Keith McCluskey, chairman of the Chevrolet National Dealer Council, told Automotive News that company leaders said in the make meeting that GM is purchasing 400 heavy-duty trucks to deliver vehicles to dealers.
Rather than relying on third-party logistics providers, “GM stepped up and bought those assets. And GM people on GM-owned vehicles are delivering our product to us,” said McCluskey, CEO of McCluskey Chevrolet in Cincinnati. “It’s just part of GM being aggressive and figuring out: We’re not going to sit back and just be a victim of the transportation industry. We’re going to take charge in it.”
McCluskey said GM executives told dealers Saturday that the company expects to be nearly back to 100 percent of production capability this year after being hamstrung by supply snags amid the pandemic and microchip shortage, “which would be music to our ears.”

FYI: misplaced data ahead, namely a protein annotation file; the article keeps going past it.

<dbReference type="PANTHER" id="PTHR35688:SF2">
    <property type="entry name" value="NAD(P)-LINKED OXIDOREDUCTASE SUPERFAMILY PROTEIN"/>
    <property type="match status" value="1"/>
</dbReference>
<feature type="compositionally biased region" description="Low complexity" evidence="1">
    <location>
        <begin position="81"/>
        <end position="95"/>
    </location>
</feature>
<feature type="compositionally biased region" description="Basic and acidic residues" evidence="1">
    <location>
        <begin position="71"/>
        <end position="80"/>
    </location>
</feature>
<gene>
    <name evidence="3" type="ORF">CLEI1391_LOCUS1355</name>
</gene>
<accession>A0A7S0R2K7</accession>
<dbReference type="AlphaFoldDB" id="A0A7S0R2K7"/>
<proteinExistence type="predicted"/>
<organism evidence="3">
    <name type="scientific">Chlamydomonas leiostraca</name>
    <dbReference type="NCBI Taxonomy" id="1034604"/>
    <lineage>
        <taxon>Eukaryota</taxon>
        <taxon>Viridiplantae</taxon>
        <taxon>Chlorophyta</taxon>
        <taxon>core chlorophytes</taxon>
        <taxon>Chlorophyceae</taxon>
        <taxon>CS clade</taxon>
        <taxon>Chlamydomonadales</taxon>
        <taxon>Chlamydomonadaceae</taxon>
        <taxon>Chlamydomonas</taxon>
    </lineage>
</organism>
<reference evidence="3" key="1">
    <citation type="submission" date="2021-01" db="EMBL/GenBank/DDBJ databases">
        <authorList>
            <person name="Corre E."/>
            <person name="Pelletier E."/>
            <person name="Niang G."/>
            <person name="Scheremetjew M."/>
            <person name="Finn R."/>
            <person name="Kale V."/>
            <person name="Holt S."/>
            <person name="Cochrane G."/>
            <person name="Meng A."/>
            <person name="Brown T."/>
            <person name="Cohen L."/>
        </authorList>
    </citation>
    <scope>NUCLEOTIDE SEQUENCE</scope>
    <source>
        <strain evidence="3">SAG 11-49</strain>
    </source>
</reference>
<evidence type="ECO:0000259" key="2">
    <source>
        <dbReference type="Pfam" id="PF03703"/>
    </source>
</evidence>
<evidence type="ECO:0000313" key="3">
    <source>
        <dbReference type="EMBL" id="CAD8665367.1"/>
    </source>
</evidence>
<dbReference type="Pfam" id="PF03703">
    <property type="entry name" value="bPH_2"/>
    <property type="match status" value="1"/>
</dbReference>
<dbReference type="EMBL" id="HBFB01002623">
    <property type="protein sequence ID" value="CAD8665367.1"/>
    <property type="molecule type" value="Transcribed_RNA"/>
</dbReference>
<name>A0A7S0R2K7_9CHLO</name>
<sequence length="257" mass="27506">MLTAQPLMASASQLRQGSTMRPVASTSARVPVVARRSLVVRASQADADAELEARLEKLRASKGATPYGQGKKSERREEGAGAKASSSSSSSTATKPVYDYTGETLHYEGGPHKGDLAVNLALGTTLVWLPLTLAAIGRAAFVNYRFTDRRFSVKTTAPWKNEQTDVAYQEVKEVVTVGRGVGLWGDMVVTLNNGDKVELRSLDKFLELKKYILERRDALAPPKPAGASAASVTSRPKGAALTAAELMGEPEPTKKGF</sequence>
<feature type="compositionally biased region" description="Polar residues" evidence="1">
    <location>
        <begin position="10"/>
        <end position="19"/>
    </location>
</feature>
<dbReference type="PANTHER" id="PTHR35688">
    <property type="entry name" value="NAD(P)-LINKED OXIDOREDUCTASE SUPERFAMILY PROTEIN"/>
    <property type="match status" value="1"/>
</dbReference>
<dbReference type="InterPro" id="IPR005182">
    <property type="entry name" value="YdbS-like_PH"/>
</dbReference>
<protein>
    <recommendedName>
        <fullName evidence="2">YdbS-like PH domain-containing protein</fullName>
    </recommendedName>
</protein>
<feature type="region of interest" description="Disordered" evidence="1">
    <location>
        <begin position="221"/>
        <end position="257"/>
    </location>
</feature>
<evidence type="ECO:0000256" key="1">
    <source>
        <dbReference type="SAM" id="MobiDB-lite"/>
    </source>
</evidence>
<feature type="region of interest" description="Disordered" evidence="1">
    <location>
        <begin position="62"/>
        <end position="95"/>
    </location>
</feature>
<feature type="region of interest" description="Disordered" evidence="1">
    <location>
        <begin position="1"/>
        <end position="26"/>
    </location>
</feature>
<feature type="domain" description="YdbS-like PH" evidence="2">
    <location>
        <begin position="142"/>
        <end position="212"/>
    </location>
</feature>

Nearly 500,000 vehicles had been built missing some parts, McCluskey said dealers were told, a figure that has been cut to “about 1,000” as of the end of January.
“Bottom line is, the bad weather, the storm is behind us,” he said. “It’s a very bright future.”